The Effect on Learning of Inferences in Instructional Text
Annual technical rept. 1 Sep 1989-31 Aug 1990,
GEORGIA UNIV RESEARCH FOUNDATION INC ATHENS
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A computational model was used to improve the learnability of an Air Force document, doubling recall and greatly improving recruits mental representation of the content. Kintschs computer model of reading was applied to a 1000 word Air Force text on the Air Forces role in Vietnam War. Principles of the model were used to identify 40 text locations where recruits would have to make inferences if they were to have a coherent mental representation of the text. Each location was then repaired, and the repaired text was then tested for learnability against the original text in two experiments. In experiment 1, free recall was doubled for the repaired text. In the second experiment, 120 recruits 66-part mental representations for 12 important text concepts were measured, and compared with the mental representations of the texts author, and of 7 independent subject matter experts. The author and the experts mental representations correlated about .80. For recruits who read the repaired text, their mental representations correlated with the author and experts about .55 N 0.05. But recruits who read the original text correlated with the author and experts only about .10. These results suggest that the computational model can be used to improve the learnability of Air Force tests. Individual differences tests of inferencing ability were developed.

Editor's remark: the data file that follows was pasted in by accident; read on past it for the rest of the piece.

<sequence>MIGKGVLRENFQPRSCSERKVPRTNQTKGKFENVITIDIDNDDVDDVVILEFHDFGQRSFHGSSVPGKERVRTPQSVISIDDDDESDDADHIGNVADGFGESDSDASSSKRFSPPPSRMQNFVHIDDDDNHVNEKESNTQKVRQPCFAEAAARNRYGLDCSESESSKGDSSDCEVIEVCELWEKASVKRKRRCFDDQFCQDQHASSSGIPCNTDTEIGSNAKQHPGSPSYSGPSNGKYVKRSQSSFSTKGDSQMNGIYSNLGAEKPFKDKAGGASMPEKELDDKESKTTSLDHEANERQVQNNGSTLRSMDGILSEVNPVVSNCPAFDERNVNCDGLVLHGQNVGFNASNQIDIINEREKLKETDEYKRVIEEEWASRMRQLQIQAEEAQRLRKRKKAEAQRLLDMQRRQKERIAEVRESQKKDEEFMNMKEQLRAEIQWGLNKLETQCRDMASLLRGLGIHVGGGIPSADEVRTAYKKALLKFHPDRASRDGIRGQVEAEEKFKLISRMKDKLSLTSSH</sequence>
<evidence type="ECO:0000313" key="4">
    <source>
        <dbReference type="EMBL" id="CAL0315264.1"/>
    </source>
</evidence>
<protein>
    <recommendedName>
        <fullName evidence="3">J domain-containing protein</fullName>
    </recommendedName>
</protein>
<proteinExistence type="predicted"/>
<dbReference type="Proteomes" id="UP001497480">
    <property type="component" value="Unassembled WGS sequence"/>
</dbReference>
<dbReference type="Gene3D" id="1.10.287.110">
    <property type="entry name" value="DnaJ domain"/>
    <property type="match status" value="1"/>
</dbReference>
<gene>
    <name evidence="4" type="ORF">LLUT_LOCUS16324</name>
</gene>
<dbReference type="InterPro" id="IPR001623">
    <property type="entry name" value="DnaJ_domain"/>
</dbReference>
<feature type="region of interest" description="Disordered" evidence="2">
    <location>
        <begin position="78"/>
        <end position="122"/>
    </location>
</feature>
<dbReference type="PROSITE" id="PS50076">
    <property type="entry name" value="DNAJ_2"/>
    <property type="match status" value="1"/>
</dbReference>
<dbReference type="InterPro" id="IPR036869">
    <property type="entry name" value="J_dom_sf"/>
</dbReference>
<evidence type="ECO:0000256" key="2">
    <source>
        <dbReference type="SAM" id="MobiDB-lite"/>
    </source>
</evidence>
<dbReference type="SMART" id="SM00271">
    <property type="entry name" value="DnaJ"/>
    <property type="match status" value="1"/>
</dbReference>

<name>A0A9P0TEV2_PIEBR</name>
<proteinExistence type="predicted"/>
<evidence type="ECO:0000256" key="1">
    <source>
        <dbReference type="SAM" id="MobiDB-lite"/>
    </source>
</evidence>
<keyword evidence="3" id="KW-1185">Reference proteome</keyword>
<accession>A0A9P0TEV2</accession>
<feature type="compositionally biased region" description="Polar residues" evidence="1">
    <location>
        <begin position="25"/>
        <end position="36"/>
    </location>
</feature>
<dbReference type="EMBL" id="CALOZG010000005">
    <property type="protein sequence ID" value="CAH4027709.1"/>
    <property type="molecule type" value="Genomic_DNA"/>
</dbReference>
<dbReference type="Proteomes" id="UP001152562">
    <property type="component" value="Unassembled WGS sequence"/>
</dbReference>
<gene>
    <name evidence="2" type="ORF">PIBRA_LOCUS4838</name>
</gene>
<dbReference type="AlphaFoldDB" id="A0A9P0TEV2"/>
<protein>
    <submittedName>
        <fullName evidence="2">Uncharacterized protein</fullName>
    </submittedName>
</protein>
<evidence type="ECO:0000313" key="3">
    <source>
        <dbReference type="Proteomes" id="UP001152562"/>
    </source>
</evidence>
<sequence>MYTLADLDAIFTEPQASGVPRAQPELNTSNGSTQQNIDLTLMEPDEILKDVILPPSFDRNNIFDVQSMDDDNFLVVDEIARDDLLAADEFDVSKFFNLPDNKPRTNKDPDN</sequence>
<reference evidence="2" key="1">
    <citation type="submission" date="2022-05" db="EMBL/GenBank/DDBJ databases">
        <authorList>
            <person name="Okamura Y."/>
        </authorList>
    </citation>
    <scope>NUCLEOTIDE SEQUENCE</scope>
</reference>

- Personnel Management and Labor Relations
- Computer Programming and Software